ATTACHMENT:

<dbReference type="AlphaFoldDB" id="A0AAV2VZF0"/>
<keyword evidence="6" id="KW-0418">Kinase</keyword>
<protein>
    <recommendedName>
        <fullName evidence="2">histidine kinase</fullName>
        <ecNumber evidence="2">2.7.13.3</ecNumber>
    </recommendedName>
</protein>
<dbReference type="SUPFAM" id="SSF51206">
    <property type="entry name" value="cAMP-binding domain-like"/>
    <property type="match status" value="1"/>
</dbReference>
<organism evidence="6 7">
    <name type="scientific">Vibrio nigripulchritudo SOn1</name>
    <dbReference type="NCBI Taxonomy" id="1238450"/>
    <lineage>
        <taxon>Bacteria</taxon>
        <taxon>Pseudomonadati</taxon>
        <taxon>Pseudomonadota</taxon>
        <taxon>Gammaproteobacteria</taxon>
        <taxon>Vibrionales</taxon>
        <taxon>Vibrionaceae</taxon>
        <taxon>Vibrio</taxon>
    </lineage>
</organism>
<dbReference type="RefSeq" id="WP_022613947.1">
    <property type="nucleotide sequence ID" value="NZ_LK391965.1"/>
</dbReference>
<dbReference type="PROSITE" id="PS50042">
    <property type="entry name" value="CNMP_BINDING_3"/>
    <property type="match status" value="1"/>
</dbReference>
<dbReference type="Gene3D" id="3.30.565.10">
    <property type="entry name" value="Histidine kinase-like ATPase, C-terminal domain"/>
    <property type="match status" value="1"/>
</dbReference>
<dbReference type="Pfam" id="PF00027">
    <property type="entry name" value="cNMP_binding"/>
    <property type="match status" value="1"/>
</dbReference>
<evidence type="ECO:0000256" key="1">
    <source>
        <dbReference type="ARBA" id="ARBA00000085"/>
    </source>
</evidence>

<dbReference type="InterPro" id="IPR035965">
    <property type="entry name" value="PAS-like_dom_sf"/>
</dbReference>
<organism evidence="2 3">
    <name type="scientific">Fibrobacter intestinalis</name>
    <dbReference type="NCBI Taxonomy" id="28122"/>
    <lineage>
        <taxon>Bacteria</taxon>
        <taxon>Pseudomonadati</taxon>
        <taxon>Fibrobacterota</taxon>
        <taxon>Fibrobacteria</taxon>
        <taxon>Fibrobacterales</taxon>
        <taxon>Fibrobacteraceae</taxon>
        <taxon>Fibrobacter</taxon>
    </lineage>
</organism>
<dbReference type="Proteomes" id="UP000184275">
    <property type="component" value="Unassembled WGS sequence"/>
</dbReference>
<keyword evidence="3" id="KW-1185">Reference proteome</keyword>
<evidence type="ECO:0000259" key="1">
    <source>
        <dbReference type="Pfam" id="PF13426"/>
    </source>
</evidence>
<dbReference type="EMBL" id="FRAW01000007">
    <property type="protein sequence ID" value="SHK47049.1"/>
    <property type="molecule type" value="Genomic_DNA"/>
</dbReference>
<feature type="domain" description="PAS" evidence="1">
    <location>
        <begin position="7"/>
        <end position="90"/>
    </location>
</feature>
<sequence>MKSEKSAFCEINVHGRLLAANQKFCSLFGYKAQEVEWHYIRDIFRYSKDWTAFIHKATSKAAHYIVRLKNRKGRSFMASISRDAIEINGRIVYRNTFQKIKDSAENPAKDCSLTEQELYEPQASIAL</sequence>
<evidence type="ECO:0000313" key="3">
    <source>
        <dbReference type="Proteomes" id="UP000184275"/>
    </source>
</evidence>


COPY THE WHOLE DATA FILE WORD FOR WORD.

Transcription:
<dbReference type="AlphaFoldDB" id="A0AAV2VZF0"/>
<keyword evidence="6" id="KW-0418">Kinase</keyword>
<protein>
    <recommendedName>
        <fullName evidence="2">histidine kinase</fullName>
        <ecNumber evidence="2">2.7.13.3</ecNumber>
    </recommendedName>
</protein>
<dbReference type="SUPFAM" id="SSF51206">
    <property type="entry name" value="cAMP-binding domain-like"/>
    <property type="match status" value="1"/>
</dbReference>
<organism evidence="6 7">
    <name type="scientific">Vibrio nigripulchritudo SOn1</name>
    <dbReference type="NCBI Taxonomy" id="1238450"/>
    <lineage>
        <taxon>Bacteria</taxon>
        <taxon>Pseudomonadati</taxon>
        <taxon>Pseudomonadota</taxon>
        <taxon>Gammaproteobacteria</taxon>
        <taxon>Vibrionales</taxon>
        <taxon>Vibrionaceae</taxon>
        <taxon>Vibrio</taxon>
    </lineage>
</organism>
<dbReference type="RefSeq" id="WP_022613947.1">
    <property type="nucleotide sequence ID" value="NZ_LK391965.1"/>
</dbReference>
<dbReference type="PROSITE" id="PS50042">
    <property type="entry name" value="CNMP_BINDING_3"/>
    <property type="match status" value="1"/>
</dbReference>
<dbReference type="Gene3D" id="3.30.565.10">
    <property type="entry name" value="Histidine kinase-like ATPase, C-terminal domain"/>
    <property type="match status" value="1"/>
</dbReference>
<dbReference type="Pfam" id="PF00027">
    <property type="entry name" value="cNMP_binding"/>
    <property type="match status" value="1"/>
</dbReference>
<evidence type="ECO:0000256" key="1">
    <source>
        <dbReference type="ARBA" id="ARBA00000085"/>
    </source>
</evidence>

<dbReference type="InterPro" id="IPR035965">
    <property type="entry name" value="PAS-like_dom_sf"/>
</dbReference>
<organism evidence="2 3">
    <name type="scientific">Fibrobacter intestinalis</name>
    <dbReference type="NCBI Taxonomy" id="28122"/>
    <lineage>
        <taxon>Bacteria</taxon>
        <taxon>Pseudomonadati</taxon>
        <taxon>Fibrobacterota</taxon>
        <taxon>Fibrobacteria</taxon>
        <taxon>Fibrobacterales</taxon>
        <taxon>Fibrobacteraceae</taxon>
        <taxon>Fibrobacter</taxon>
    </lineage>
</organism>
<dbReference type="Proteomes" id="UP000184275">
    <property type="component" value="Unassembled WGS sequence"/>
</dbReference>
<keyword evidence="3" id="KW-1185">Reference proteome</keyword>
<evidence type="ECO:0000259" key="1">
    <source>
        <dbReference type="Pfam" id="PF13426"/>
    </source>
</evidence>
<dbReference type="EMBL" id="FRAW01000007">
    <property type="protein sequence ID" value="SHK47049.1"/>
    <property type="molecule type" value="Genomic_DNA"/>
</dbReference>
<feature type="domain" description="PAS" evidence="1">
    <location>
        <begin position="7"/>
        <end position="90"/>
    </location>
</feature>
<sequence>MKSEKSAFCEINVHGRLLAANQKFCSLFGYKAQEVEWHYIRDIFRYSKDWTAFIHKATSKAAHYIVRLKNRKGRSFMASISRDAIEINGRIVYRNTFQKIKDSAENPAKDCSLTEQELYEPQASIAL</sequence>
<evidence type="ECO:0000313" key="3">
    <source>
        <dbReference type="Proteomes" id="UP000184275"/>
    </source>
</evidence>